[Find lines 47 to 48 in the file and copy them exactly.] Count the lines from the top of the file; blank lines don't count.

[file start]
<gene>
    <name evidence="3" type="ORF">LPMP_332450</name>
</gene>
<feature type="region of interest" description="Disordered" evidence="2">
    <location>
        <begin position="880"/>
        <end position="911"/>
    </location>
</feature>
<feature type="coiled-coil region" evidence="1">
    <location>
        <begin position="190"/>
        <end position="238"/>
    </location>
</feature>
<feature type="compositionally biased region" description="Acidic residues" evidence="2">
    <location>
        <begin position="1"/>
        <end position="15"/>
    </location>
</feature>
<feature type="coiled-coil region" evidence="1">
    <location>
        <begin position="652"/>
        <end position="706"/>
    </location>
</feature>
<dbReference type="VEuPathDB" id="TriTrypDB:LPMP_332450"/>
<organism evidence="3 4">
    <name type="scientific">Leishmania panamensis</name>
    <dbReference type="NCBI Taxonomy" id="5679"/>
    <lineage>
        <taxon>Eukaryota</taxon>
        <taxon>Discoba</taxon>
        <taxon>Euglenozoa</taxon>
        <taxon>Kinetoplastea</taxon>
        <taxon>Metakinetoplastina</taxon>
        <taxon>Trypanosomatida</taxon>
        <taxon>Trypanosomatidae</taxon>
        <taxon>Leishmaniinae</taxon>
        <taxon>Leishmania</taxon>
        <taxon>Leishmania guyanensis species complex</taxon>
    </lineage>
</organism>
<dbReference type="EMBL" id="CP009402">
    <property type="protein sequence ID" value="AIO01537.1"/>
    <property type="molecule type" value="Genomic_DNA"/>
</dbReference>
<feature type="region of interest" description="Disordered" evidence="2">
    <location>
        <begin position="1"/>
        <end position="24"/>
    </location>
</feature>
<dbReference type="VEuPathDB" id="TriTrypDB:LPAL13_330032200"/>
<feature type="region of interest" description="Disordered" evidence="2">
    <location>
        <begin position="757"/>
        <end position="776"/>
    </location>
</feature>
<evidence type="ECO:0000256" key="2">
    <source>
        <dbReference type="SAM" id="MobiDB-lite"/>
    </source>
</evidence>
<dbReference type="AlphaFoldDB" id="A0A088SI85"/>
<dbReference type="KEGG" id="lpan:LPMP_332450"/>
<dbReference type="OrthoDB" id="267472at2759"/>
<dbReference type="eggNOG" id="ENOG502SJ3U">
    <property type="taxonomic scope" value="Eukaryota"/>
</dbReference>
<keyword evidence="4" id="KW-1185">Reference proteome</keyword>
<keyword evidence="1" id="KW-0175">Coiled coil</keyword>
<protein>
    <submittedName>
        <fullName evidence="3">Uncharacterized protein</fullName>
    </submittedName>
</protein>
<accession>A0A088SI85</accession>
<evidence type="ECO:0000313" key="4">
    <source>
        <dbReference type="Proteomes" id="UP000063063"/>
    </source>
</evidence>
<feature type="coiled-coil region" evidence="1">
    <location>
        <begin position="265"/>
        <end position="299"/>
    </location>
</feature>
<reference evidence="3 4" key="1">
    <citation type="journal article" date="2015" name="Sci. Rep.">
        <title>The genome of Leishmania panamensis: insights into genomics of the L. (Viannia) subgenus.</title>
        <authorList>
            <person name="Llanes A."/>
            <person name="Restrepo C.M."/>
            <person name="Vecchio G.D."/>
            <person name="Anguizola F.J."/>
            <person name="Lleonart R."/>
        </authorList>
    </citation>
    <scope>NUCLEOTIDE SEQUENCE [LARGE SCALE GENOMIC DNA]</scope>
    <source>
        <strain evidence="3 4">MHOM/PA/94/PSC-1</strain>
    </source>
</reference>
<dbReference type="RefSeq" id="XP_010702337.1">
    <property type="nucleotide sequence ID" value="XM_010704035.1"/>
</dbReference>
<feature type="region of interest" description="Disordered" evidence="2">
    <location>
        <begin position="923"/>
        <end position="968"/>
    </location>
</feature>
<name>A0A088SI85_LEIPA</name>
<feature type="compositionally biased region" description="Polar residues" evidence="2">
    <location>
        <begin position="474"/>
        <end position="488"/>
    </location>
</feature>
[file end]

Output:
    <property type="molecule type" value="Genomic_DNA"/>
</dbReference>